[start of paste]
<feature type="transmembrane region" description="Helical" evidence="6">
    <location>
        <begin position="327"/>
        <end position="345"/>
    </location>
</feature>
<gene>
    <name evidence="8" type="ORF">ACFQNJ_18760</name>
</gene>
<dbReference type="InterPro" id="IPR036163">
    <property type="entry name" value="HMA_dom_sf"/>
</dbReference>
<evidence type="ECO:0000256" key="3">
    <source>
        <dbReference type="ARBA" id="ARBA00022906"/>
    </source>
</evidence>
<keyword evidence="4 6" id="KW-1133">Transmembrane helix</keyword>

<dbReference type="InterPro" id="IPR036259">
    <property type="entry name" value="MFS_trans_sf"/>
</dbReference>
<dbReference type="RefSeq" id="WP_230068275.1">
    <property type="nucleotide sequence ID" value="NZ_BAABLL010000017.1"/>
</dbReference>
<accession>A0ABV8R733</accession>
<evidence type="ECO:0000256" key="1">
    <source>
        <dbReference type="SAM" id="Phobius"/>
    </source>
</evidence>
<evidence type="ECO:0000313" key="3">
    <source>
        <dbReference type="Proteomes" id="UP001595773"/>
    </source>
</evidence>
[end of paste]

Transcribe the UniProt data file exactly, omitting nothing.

<feature type="transmembrane region" description="Helical" evidence="6">
    <location>
        <begin position="327"/>
        <end position="345"/>
    </location>
</feature>
<gene>
    <name evidence="8" type="ORF">ACFQNJ_18760</name>
</gene>
<dbReference type="InterPro" id="IPR036163">
    <property type="entry name" value="HMA_dom_sf"/>
</dbReference>
<evidence type="ECO:0000256" key="3">
    <source>
        <dbReference type="ARBA" id="ARBA00022906"/>
    </source>
</evidence>
<keyword evidence="4 6" id="KW-1133">Transmembrane helix</keyword>

<dbReference type="InterPro" id="IPR036259">
    <property type="entry name" value="MFS_trans_sf"/>
</dbReference>
<dbReference type="RefSeq" id="WP_230068275.1">
    <property type="nucleotide sequence ID" value="NZ_BAABLL010000017.1"/>
</dbReference>
<accession>A0ABV8R733</accession>
<evidence type="ECO:0000256" key="1">
    <source>
        <dbReference type="SAM" id="Phobius"/>
    </source>
</evidence>
<evidence type="ECO:0000313" key="3">
    <source>
        <dbReference type="Proteomes" id="UP001595773"/>
    </source>
</evidence>